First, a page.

P4G Saskatoon North Partnership for Growth The P4G consists of the Cities of Saskatoon, Warman, and Martensville, the Town of Osler and the Rural Municipality of Corman Park; planning for areas around the afforestation area and West Swale outside of Saskatoon city limits

Richard St. Barbe Baker Afforestation Area is located in Saskatoon, Saskatchewan, Canada north of Cedar Villa Road, within city limits, in the furthest south west area of the city. 52° 06′ 106° 45′
Addresses:
Part SE 23-36-6 – Afforestation Area – 241 Township Road 362-A
Part SE 23-36-6 – SW Off-Leash Recreation Area (Richard St. Barbe Baker Afforestation Area ) – 355 Township Road 362-A
S ½ 22-36-6 Richard St. Barbe Baker Afforestation Area (West of SW OLRA) – 467 Township Road 362-A
NE 21-36-6 “George Genereux” Afforestation Area – 133 Range Road 3063
Wikimapia Map: type in Richard St. Barbe Baker Afforestation Area
Google Maps South West Off Leash area location pin at parking lot
Web page: https://stbarbebaker.wordpress.com
Where is the Richard St. Barbe Baker Afforestation Area? with map
Where is the George Genereux Urban Regional Park (Afforestation Area)? with map

Pinterest richardstbarbeb

Facebook Group Page: Users of the George Genereux Urban Regional Park

Facebook: StBarbeBaker

Facebook group page : Users of the St Barbe Baker Afforestation Area

Facebook: South West OLRA

Twitter: StBarbeBaker

Please help protect / enhance your afforestation areas, please contact the Friends of the Saskatoon Afforestation Areas Inc. (e-mail)

Support the afforestation areas with your donation or membership ($20.00/year).  Please donate by paypal using the e-mail friendsafforestation AT gmail.com, or by using e-transfers  Please and thank you!  Your donation and membership is greatly appreciated.  Members e-mail your contact information to be kept up to date!

QR Code FOR PAYPAL DONATIONS to the Friends of the Saskatoon Afforestation Areas Inc.
Paypal

Payment Options
Membership : $20.00 CAD – yearly
Membership with donation : $50.00 CAD
Membership with donation : $100.00 CAD

1./ Learn.

2./ Experience

3./ Do Something: ***

 

“I believe in the Oneness of Mankind and all living things and the interdependence of each and all.” Richard St. Barbe Baker

 

Nature is man’s teacher.
She unfolds her treasure to his search,
unseals his eye, illumes his mind,
and purifies his heart;
an influence breathes from all the sights and sounds
of her existence.  Alfred Billings Street

 

 

Nature is man’s teacher.
She unfolds her treasure to his search,
unseals his eye, illumes his mind,
and purifies his heart;
an influence breathes from all the sights and sounds
of her existence.  Alfred Billings Street

 

White stripes and spots ~ Spring arrives

“In the wealth of the woods since the world began
The trees have offered their gifts to man.”~Henry Van Dyke

 

“From Our Hearts With Our Hands For The Earth All The World Together”

~Richard St. Barbe Baker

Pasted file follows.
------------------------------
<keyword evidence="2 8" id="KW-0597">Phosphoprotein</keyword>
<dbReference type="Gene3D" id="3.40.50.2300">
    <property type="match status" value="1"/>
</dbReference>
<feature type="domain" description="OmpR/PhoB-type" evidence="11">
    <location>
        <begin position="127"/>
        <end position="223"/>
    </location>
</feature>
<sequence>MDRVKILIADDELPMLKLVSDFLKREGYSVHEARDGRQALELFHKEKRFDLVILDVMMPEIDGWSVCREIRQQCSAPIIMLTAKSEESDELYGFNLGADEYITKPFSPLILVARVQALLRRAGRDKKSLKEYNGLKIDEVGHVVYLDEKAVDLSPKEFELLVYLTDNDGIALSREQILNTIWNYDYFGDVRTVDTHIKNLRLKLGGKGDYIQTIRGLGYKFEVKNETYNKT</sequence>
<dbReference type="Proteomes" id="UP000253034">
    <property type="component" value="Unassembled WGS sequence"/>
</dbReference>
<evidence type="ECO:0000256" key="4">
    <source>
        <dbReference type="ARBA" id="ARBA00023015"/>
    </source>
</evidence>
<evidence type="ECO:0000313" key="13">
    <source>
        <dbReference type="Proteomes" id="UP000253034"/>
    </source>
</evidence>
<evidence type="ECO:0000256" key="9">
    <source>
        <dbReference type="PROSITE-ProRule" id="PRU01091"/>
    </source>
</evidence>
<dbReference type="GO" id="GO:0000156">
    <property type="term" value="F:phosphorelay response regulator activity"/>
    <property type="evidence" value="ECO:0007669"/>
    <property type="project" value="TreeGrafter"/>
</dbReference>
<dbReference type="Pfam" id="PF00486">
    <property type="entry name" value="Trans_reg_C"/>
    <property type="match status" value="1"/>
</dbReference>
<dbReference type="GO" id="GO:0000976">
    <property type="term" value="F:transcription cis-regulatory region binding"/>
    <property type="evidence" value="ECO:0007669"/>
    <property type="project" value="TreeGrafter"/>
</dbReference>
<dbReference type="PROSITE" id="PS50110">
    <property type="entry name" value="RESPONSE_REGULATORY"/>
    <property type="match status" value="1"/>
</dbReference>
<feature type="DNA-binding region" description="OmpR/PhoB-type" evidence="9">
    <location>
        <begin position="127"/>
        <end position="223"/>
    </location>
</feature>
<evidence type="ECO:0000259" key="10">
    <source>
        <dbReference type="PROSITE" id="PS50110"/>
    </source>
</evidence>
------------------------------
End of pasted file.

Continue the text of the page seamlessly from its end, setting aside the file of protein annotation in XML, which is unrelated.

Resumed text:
The fawn trembled on legs so new and untried

A tiny fawn no more than two hours old, sighed;

awakening to the world with  wide-eyed wonder.

Opening, grasping the golden light
Which weaves its way through caragana leaves
To my heart’s delight

Soft as a cloud, the fawn surrendered to the new day.

The fawn trembled on legs so new and untried,

Soon to gracefully arrive, noble astride

The ablest spirits fleet of foot. stay then away.

White stripes and spots mark the young of all white-tailed deer

press closer to its mother, abating all fear

If innocency herself should write,

Soft orange-brown coats spotted with white,

The fawn’s  story would  unfold

soft and sweet to behold

Is ever there an emblem of innocence so appropriate as a fawn

That my love has dawned and rose again,

There was no doubt about it, the transcendent charms

They were pretty creatures, these baby deer, gentle and meek.

A touch so keen, to wake such love of life

As stirs the frail and careful being, who here,

full of grace and timidity and cast around with beauty.

And come around  those innocent great brown eyes.

the slender legs, the swinging stride

Was nought but graceful beauty personified.

In this state of innocency did I but see

Some gracious thought may be;

the fawn and doe, enveloped in care and tenderness

to follow  only the prompting of innocent nature

playful and innocent, and tenderness  which bound all hearts.

Oh the love that knows no end; with drops of dew,

The weary heart’s faithful friend.

Teach me more clearly of Thy life and love anew.

The Baby Deer.  A Fawn so dear.

“In the wealth of the woods since the world began
The trees have offered their gifts to man.”~Henry Van Dyke

 

For directions as to how to drive to “George Genereux” Urban Regional Park

For directions on how to drive to Richard St. Barbe Baker Afforestation Area

For more information:

Blairmore Sector Plan Report; planning for the Richard St. Barbe Baker Afforestation Area,  George Genereux Urban Regional Park and West Swale and areas around them inside of Saskatoon city limits

P4G Saskatoon North Partnership for Growth The P4G consists of the Cities of Saskatoon, Warman, and Martensville, the Town of Osler and the Rural Municipality of Corman Park; planning for areas around the afforestation area and West Swale outside of Saskatoon city limits

Richard St. Barbe Baker Afforestation Area is located in Saskatoon, Saskatchewan, Canada north of Cedar Villa Road, within city limits, in the furthest south west area of the city. 52° 06′ 106° 45′
Addresses:
Part SE 23-36-6 – Afforestation Area – 241 Township Road 362-A
Part SE 23-36-6 – SW Off-Leash Recreation Area (Richard St. Barbe Baker Afforestation Area ) – 355 Township Road 362-A
S ½ 22-36-6 Richard St. Barbe Baker Afforestation Area (West of SW OLRA) – 467 Township Road 362-A
NE 21-36-6 “George Genereux” Afforestation Area – 133 Range Road 3063
Wikimapia Map: type in Richard St. Barbe Baker Afforestation Area
Google Maps South West Off Leash area location pin at parking lot